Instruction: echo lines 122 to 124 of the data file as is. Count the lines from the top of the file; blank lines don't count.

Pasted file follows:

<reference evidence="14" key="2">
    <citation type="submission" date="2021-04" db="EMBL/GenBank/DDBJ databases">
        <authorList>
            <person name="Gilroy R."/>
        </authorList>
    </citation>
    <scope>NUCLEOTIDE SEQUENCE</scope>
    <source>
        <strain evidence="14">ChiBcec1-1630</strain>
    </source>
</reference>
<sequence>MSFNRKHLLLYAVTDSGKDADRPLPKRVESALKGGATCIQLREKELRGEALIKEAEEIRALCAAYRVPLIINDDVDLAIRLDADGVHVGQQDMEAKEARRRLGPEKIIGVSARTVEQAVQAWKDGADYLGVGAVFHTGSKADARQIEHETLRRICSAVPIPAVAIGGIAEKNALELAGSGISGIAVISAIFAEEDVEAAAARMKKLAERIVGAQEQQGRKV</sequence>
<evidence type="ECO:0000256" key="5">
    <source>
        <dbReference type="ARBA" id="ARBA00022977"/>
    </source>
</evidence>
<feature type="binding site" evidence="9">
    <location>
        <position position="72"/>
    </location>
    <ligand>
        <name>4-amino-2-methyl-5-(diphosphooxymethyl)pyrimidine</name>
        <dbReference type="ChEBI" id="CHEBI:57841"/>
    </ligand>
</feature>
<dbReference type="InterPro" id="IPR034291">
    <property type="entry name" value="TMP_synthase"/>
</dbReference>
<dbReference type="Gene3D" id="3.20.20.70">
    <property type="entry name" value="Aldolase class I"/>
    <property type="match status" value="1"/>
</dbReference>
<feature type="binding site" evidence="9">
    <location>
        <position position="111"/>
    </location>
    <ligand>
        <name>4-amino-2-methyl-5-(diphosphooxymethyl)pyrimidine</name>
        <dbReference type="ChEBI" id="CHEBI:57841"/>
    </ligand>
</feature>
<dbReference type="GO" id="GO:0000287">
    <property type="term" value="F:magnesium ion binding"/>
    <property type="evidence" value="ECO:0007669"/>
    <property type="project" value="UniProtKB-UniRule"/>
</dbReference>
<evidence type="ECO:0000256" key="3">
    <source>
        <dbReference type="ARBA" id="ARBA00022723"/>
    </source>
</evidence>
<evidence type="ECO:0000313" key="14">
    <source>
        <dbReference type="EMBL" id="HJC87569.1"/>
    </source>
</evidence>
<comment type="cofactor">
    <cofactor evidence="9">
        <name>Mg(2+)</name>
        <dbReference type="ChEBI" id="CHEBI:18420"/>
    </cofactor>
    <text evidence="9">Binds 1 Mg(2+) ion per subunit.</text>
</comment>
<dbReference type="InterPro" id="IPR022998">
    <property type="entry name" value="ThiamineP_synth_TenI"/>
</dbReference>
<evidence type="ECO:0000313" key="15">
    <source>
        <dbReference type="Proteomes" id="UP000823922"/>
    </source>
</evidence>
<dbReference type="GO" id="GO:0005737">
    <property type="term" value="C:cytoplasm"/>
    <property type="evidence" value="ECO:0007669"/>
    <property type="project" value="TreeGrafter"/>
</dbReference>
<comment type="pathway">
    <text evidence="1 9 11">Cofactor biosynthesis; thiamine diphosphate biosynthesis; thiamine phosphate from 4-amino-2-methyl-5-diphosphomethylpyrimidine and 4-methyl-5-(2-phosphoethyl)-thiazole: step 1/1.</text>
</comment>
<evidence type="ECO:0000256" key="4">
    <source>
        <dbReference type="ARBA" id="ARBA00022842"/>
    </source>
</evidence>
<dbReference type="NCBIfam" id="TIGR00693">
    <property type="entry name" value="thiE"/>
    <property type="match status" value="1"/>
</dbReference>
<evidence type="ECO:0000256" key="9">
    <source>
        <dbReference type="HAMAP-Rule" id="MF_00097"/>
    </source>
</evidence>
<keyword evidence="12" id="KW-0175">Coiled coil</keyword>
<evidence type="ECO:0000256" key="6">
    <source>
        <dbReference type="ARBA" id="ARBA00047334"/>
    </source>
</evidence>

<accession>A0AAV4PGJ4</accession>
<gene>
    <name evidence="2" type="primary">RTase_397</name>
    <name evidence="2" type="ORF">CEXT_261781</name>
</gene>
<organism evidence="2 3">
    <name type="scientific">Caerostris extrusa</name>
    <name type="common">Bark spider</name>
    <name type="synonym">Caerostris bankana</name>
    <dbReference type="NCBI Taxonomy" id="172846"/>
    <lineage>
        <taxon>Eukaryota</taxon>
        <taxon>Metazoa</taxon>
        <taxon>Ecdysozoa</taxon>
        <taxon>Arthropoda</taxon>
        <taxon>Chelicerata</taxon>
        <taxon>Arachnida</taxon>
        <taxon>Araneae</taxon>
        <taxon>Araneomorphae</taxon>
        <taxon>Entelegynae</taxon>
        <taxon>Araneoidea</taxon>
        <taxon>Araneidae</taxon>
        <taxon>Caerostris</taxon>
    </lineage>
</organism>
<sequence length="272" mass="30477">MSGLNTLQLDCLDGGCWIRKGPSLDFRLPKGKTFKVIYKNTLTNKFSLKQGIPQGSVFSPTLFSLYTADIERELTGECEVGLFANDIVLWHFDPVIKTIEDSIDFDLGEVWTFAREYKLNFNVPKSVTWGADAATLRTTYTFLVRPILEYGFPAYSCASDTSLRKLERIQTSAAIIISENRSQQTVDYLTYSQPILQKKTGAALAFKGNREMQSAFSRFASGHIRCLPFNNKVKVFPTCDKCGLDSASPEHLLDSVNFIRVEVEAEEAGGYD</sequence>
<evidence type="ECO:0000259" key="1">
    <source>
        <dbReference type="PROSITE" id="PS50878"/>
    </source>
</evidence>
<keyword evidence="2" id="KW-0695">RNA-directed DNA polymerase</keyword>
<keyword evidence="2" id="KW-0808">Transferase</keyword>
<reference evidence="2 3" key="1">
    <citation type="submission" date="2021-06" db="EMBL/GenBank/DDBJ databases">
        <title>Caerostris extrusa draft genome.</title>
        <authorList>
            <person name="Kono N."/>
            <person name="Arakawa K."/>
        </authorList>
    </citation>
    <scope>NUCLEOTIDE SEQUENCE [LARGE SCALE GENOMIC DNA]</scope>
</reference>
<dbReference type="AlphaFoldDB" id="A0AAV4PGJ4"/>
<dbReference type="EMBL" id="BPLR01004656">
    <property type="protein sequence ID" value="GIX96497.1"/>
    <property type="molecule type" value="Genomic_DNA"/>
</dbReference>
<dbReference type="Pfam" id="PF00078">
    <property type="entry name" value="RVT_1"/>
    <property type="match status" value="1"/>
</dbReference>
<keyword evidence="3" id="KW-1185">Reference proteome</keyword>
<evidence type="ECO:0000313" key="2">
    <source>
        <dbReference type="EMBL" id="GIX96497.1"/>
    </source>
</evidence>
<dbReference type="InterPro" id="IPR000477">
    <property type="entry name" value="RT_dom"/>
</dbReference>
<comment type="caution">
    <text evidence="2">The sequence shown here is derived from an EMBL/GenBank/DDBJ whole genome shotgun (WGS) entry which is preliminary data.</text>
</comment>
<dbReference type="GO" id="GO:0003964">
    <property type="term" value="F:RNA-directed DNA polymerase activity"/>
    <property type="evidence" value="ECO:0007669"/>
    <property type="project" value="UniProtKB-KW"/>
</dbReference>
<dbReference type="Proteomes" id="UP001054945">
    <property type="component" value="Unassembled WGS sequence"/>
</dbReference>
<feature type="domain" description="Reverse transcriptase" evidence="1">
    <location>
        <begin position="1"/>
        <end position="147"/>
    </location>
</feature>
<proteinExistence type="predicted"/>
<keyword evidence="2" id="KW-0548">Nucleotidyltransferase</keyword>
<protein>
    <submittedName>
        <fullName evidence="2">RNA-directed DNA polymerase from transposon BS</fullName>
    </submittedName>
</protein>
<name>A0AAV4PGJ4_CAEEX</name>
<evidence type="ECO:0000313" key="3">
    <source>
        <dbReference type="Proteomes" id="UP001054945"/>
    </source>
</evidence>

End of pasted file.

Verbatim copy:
        <taxon>Araneidae</taxon>
        <taxon>Caerostris</taxon>
    </lineage>